In New Hampshire, the new governor there, Maggie Hassan, is supporting a plan for one large casino to plug a state budget gap. The previous governor wisely rejected efforts to add casinos in New Hampshire. Several newspapers there have been cool to the idea of pushing gambling as a quick fix to the state’s budget woes. The Seacoast newspaper in particular understands the projected benefits never add up.

“All around the nation we find examples of casino operators over-promising and under-delivering on tax revenues,” the paper wrote in an editorial. “And we see states, addicted to gambling money, unable to resist operators’ demands for expansion when they say they need it to keep the money flowing.”

Revel files for bankruptcy

February 20, 2013 9:09 am

The one sure bet in Atlantic City the last 10 months was that the new $2.6. billion Revel casinos was likely to go bankrupt. Well, that bad bet just came true.

There was a reason why Morgan Stanley and other private investors walked away from the half-built casino after the 2008 financial collapse. Given the state of Atlantic City’s faltering casino industry, the Wall Street investors determined it was cheaper to cut their sizable losses and walk away from the Revel.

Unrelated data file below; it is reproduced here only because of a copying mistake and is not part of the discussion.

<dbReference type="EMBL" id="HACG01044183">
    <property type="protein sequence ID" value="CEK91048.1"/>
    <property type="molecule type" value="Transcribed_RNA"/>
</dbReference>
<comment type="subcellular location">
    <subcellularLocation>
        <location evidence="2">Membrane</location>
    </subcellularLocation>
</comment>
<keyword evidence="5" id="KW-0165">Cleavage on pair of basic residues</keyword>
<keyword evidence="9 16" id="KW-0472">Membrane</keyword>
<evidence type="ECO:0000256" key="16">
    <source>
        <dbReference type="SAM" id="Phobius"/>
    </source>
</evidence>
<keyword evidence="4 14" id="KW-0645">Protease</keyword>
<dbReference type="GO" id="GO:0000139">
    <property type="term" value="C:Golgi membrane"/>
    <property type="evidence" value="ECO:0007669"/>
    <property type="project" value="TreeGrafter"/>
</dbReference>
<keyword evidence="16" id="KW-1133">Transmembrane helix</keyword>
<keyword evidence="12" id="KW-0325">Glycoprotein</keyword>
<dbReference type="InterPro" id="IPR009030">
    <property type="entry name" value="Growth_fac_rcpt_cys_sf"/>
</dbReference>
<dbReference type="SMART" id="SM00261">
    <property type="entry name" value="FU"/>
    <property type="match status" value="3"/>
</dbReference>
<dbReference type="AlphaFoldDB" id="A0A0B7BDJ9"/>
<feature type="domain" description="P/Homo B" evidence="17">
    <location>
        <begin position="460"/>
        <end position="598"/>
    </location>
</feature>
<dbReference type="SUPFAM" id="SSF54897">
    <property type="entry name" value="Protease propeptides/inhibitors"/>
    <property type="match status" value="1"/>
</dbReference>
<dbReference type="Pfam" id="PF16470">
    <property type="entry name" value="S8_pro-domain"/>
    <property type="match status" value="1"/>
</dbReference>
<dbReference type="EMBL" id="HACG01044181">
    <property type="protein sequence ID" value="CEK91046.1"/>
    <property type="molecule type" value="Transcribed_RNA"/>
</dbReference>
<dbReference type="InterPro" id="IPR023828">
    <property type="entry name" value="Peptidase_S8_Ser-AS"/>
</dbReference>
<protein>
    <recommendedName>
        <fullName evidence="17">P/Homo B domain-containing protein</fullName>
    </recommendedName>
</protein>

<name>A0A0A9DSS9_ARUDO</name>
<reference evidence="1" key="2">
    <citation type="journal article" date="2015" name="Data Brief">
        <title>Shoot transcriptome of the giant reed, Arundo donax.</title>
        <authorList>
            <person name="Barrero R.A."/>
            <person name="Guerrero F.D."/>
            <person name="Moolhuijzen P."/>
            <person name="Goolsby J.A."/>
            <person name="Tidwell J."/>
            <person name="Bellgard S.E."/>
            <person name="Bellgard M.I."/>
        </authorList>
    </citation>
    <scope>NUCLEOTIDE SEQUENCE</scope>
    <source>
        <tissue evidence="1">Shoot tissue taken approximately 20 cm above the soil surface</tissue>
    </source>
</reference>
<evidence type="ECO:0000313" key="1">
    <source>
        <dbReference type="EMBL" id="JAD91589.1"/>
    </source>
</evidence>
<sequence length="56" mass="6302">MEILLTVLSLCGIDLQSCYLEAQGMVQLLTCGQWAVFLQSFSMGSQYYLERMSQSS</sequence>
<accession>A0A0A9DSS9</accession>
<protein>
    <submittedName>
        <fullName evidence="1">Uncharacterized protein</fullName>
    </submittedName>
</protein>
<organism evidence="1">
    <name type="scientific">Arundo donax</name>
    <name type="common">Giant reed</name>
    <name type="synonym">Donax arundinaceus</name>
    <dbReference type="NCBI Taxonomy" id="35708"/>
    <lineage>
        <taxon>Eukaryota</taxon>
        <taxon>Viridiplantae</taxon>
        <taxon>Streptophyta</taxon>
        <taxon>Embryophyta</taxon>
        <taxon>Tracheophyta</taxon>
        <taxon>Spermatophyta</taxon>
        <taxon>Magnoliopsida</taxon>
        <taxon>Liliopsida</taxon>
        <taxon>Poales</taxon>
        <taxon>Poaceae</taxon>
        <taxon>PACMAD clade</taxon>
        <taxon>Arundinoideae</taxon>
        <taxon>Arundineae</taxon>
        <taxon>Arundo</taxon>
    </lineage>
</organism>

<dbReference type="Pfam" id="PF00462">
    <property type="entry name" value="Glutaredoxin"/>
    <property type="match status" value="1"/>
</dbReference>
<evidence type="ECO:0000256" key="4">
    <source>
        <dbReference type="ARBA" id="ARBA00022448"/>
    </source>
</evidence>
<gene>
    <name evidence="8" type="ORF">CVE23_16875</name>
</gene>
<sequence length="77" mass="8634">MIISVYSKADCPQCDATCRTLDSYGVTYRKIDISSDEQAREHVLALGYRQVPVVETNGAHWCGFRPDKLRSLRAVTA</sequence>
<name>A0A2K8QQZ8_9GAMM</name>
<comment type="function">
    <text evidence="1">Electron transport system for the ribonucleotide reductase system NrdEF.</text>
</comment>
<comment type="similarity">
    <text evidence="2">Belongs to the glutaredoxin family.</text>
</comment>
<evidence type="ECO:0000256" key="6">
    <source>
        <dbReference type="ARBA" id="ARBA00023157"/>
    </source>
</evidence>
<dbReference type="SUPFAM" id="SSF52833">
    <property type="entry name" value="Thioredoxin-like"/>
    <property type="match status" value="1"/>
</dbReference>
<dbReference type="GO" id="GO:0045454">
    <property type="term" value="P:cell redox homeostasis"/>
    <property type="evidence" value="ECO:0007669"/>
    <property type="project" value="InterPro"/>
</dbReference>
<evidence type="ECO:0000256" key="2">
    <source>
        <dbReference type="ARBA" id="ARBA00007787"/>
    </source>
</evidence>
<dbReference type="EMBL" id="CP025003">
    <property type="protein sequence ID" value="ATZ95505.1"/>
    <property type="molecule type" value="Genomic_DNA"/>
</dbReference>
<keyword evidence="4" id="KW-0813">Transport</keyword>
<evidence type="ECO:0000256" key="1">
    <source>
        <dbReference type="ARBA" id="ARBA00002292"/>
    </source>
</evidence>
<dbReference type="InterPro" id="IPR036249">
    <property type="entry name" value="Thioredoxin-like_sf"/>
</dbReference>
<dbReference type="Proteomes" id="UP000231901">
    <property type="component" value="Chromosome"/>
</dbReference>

But Gov. Christie stepped in with $300 million in taxpayer money to get the casino up and running. Can you say bailout? Flush with house money, Revel rolled the dice.

From the start, the casino failed to attract the repeat gamblers needed to keep the slot machines spinning. Atlantic City is a mostly low-rollers market, supported by working class and elderly gamblers who spend hours at the slot machines. (Think Jersey Housewives, Sopranos and lots of senior citizens buses.)

The Revel tried to be an upscale casino that doesn’t allow smoking. But there aren’t enough James Bond types in Atlantic City to support the casino. Not to mention, the increased casino competition from Pennsylvania, Delaware, Maryland and the racino in Queens, N.Y. With gasoline back near $4 a gallon, there is no need to trek to dumpy Atlantic City when there are plenty of dumpy casinos closer to home. In fact, the growing glut of casinos raises questions about the whether the region is oversaturated and can support more casinos.